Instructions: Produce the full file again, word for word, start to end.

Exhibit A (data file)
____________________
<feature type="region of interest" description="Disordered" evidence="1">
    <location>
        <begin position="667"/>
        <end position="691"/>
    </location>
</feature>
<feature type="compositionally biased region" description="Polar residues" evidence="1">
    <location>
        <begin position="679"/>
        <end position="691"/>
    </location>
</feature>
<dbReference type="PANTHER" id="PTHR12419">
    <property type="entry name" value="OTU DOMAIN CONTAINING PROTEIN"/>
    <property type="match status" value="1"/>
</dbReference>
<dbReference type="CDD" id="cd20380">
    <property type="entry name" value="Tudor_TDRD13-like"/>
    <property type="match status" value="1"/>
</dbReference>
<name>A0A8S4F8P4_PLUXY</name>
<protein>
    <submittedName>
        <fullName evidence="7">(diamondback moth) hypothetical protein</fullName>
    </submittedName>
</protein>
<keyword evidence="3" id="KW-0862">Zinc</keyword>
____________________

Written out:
<feature type="region of interest" description="Disordered" evidence="1">
    <location>
        <begin position="667"/>
        <end position="691"/>
    </location>
</feature>
<feature type="compositionally biased region" description="Polar residues" evidence="1">
    <location>
        <begin position="679"/>
        <end position="691"/>
    </location>
</feature>
<dbReference type="PANTHER" id="PTHR12419">
    <property type="entry name" value="OTU DOMAIN CONTAINING PROTEIN"/>
    <property type="match status" value="1"/>
</dbReference>
<dbReference type="CDD" id="cd20380">
    <property type="entry name" value="Tudor_TDRD13-like"/>
    <property type="match status" value="1"/>
</dbReference>
<name>A0A8S4F8P4_PLUXY</name>
<protein>
    <submittedName>
        <fullName evidence="7">(diamondback moth) hypothetical protein</fullName>
    </submittedName>
</protein>
<keyword evidence="3" id="KW-0862">Zinc</keyword>